iridium (Ir)chemical element, one of the platinum metals of Groups 8–10 (VIIIb), Periods 5 and 6, of the periodic table. It is very dense and rare and is used in platinum alloys. A precious, silver-white metal, iridium is hard and brittle, but it becomes ductile and can be worked at a white heat, from 1,200° to 1,500° C (2,200° to 2,700° F). It is one of the densest terrestrial substances. In the massive state the metal is practically insoluble in acids and is not attacked even by aqua regia. It can be dissolved in concentrated hydrochloric acid in the presence of sodium perchlorate at 125° to 150° C (257° to 302° F).

Because of difficulties in preparation and fabrication, the pure metal has few applications. Iridium is chiefly used in the form of platinum alloys. Platinum-iridium alloys (5 to 10 percent iridium) are readily workable metals that are much harder and stiffer and more resistant to chemical attack than the soft pure platinum. Such alloys are used for jewelry, pen points, surgical pins and pivots, and electrical contacts and sparking points. The international prototype standard kilogram of mass is made from an alloy containing 90 percent platinum and 10 percent iridium.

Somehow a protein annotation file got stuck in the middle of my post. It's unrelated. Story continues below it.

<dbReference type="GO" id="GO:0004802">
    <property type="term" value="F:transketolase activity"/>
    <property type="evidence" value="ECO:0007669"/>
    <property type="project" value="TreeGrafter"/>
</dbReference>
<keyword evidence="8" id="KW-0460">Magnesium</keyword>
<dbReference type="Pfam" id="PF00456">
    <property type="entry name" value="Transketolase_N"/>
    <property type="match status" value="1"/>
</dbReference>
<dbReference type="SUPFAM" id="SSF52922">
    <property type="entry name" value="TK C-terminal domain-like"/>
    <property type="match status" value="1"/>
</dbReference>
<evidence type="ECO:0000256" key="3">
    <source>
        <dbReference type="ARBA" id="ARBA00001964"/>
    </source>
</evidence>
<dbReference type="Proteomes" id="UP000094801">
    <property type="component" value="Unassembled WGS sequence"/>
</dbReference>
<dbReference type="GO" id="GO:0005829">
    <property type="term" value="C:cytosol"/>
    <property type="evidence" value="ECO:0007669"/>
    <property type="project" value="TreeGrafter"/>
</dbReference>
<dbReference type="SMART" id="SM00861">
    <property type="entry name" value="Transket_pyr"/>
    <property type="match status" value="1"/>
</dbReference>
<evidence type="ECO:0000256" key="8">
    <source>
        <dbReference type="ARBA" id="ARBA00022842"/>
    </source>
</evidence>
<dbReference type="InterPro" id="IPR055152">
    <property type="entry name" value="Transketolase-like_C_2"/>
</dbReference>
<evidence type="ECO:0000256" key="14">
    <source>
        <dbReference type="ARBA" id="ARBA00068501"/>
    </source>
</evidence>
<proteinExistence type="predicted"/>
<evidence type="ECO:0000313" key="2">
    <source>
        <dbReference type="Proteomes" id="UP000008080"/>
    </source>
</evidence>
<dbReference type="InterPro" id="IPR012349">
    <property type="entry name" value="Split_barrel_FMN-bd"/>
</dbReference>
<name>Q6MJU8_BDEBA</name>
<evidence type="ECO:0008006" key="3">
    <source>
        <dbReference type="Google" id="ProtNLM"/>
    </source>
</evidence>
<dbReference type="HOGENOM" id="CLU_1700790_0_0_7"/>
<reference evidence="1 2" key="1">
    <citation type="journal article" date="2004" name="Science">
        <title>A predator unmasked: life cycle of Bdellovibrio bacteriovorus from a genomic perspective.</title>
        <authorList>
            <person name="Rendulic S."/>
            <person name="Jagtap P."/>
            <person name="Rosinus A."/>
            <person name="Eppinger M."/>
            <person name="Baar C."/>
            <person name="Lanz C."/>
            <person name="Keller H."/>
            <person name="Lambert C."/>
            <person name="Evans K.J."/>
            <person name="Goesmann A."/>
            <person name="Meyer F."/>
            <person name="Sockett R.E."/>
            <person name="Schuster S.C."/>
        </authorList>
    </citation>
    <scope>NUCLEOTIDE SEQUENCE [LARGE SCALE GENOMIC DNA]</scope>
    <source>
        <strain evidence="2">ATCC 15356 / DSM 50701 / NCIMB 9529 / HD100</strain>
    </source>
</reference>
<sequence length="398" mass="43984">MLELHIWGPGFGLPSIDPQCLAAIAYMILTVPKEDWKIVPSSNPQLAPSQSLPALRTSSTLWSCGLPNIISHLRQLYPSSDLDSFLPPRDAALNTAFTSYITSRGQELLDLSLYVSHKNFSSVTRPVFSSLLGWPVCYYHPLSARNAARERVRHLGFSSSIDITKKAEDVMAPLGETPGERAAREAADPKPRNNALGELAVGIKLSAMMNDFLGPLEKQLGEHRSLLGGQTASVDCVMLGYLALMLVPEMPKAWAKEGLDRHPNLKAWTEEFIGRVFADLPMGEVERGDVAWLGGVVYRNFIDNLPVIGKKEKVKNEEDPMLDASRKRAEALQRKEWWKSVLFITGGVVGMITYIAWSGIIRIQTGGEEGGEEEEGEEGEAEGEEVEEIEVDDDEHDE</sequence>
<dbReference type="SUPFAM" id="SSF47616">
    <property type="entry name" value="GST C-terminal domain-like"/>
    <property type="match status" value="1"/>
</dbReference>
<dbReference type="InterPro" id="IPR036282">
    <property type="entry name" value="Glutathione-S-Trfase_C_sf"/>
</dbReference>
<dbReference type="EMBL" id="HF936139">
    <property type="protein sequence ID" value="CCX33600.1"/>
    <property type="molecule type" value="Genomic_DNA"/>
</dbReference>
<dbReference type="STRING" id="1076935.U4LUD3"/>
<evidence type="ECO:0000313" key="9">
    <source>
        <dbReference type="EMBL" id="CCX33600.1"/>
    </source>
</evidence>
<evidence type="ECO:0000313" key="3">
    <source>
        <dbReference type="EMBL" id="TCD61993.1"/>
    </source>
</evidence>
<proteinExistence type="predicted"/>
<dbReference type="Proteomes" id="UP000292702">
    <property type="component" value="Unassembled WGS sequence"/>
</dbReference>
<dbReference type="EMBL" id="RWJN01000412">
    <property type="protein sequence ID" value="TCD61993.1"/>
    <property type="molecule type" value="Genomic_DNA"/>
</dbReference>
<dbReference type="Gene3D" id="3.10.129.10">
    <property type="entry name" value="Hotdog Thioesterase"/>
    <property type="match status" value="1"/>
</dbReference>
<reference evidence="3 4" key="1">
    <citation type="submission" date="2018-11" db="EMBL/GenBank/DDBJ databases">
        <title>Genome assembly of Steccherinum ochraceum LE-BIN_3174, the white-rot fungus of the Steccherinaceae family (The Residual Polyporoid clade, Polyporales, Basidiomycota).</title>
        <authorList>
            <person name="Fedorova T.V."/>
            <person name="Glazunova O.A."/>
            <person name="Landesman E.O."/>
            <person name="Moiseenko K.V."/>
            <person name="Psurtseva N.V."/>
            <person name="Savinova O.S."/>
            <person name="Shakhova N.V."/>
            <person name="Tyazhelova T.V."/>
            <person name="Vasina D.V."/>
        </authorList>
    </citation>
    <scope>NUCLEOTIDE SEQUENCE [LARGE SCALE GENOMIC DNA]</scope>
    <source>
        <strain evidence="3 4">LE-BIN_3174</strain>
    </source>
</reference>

Iridium is a chemical element with the symbol Ir and atomic number 77. A very hard, brittle, silvery-white transition metal of the platinum group, it is considered the second-densest naturally occurring metal with a density of 22.56 g/cm³ as defined by experimental X-ray crystallography.

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